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Commentary

It’s Snowy Deck & Patio Furniture Season

_99149104_20171210_145801Christmas is over and back in its box in the attic. The jet stream is blowing hard across the Great Lakes and pummeling us with sub-zero wind chills and lake effect snow, arctic clippers and blowing down across Ohio and, this week, that newest hyperbolic wild weather phenomena–the BOMB CYCLONE (oh how the marketing brahs at The Weather Channel must have sighed whilst excavating that gem of a meteorological wonder)–is hitting the mainstream, joining Snowmageddon and Polar Vortex in that rarefied caste of ratings-generating American Idol Weather Terminology.

This is not to undermine the effects of winter storms and the havoc they wreak. Every time it sleets south of Fredericksburg, Virginia dozens of Sons & Daughters of the Confederacy are lost to, or injured in, wholly avoidable automobile accidents. (HINT: Stay home, Beauregard, that white stuff is slippery.) And Boston got spanked by Flash floods that froze (WTF?) entire neighborhoods in place, which is messed up. But it is Boston and, well, karma. Right? Somebody has to bear the burden of the Patriots’ deal with the devil, and it ain’t going to be living Vegan Ken doll QB Tom “Quinoa Salad” Brady.

winter-snow-outdoor-furniture_lwtirzWhat does trouble me about these Twitter-friendly parade of ridiculous terminology is that shade they’re throwing on the time-honored, proven-to-be-accurate method of winter storm appraisal, the good old-fashioned Deck & Patio Furniture photo. For as long as I can remember (admittedly, not as long as I used to be able to remember), the severity of winter storms has been evaluated using observable scientific method, most recently on the internet but for many years before that in the form of winterizing-snowviewer-submitted photos and filler coverage by local news teams. Three generations learned to analyze the critical level of a “weather event” through this observable, utterly reliable data.

How would I know what winter was bringing to my good, decades-long friend Sally, who lives far away in Montana, if she didn’t apprise me of winter conditions north of Yellowstone with timely and evocative imagery of her deck, live and up to date?  That’s right. These are my actual friend’s actual photos of her actual furniture.

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It goes without saying that the level of personal connection forged between me and my friend–or any one of the millions of Americans who annually apprise the world of their on-deck snow conditions (looks like Sally has a nice 7 inch base with a few inches of powder on top)–exceeds anything a few bozos with an old meteorology textbook can manage with their horror-film vocabulary.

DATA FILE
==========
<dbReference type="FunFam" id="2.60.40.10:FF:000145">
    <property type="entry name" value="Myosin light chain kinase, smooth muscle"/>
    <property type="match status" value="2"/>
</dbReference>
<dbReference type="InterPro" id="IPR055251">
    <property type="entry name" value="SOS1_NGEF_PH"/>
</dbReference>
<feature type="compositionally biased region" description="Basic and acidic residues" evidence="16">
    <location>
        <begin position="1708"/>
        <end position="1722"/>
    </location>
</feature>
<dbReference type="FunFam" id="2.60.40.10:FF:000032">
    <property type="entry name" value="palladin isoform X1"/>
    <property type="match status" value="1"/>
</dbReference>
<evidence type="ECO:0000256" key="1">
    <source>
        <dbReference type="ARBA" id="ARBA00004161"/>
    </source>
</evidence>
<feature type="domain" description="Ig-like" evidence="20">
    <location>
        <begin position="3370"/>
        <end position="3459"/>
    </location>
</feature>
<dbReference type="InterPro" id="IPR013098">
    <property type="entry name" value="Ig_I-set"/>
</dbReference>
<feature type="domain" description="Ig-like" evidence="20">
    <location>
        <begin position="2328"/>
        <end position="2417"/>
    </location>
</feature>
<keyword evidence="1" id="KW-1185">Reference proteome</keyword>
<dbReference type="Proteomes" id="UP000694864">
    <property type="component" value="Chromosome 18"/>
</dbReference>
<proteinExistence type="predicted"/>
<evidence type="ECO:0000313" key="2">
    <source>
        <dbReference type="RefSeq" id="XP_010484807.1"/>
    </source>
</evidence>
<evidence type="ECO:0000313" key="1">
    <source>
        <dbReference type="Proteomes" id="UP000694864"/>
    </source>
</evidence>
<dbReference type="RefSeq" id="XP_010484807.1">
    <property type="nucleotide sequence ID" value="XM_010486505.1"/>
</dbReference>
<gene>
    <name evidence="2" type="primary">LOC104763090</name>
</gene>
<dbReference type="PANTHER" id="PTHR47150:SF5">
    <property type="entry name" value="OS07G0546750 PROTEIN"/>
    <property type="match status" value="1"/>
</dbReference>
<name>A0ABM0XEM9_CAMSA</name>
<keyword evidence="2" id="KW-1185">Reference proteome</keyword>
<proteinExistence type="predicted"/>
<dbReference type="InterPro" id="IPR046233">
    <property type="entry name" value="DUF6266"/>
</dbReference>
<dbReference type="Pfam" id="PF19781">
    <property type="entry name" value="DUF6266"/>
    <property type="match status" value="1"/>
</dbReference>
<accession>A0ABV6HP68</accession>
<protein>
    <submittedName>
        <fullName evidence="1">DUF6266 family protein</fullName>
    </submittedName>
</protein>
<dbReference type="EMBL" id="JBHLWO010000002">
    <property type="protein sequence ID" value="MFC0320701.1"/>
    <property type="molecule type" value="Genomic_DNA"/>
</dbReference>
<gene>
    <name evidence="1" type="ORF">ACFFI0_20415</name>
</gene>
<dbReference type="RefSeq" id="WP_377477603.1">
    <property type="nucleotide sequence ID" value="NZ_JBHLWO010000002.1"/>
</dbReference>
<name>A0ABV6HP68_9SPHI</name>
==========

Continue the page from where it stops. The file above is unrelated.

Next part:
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And, final, overlook the community-building that comes from the ubiquity of patio-furniture. I don’t think it is overstatement to say that these photos–and the sense of kinship they evoke–are one of the deep and abiding bonds that hold us together as a nation, and as a people. Stick that in your Bomb Storm and smoke it, why don’t you.

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Uncategorized

Pizza Night! Post Your Pizza Pictures Here

Let’s see what you’ve got.  Post a link to your pizza pictures in the comments section.  Ours were perfect, even if the toppings were not particularly inspired–two pies with pepperoni on half and just cheese on half.  One of the better crusts I’ve made in a while.  Sorry the post is late–couldn’t take my eyes off of that Steelers game, and then it took me twenty minutes to find the damned cord to connect the camera to the computer.

Here’s mine:

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Categories
Commentary

Autumn Found Photos: This Is Going to Be Difficult

imagesfAn initial foray into the world of autumn posts revealed a whole lot of gifs, clip art, graphics, cute photos of other people’s children raking leaves or going on hay rides, and creepy-ish images that remind me of stuff cut-and-pasted from an LL Bean catalog.  Or Sears Roebuck, even.  There’s also a lot of clearly professional, for profit stuff I don’t feel comfortable pilfering.p6  I have to admit that I’m a little worried–I feel committed to this whole seasonal photos thing.  If I can’t manage autumn, it sort of makes all the work finding cool summer photos a vain pursuit, don’t you think?  And I’m compelled to make it through because I already have dozens of absolutely outstanding images set aside for next summer.  It’s interesting to think about, though.  Summer Couple Raking Leavesphotos encompass a wide variety of activities and one general component I find almost inexhaustible: the beach.  Autumn photos seem centered around a relatively small number of holidays and things: Halloween and Thanksgiving, and leaves and pumpkins.  Fall foliage is resplendent and all that, but it’s best to limit the dosages.

It seems I’ll be required to be creative.  Fortunately, Fall is the shortest season in these parts.  At least for the purposes of my reckoning.  The dates work out sort of like this: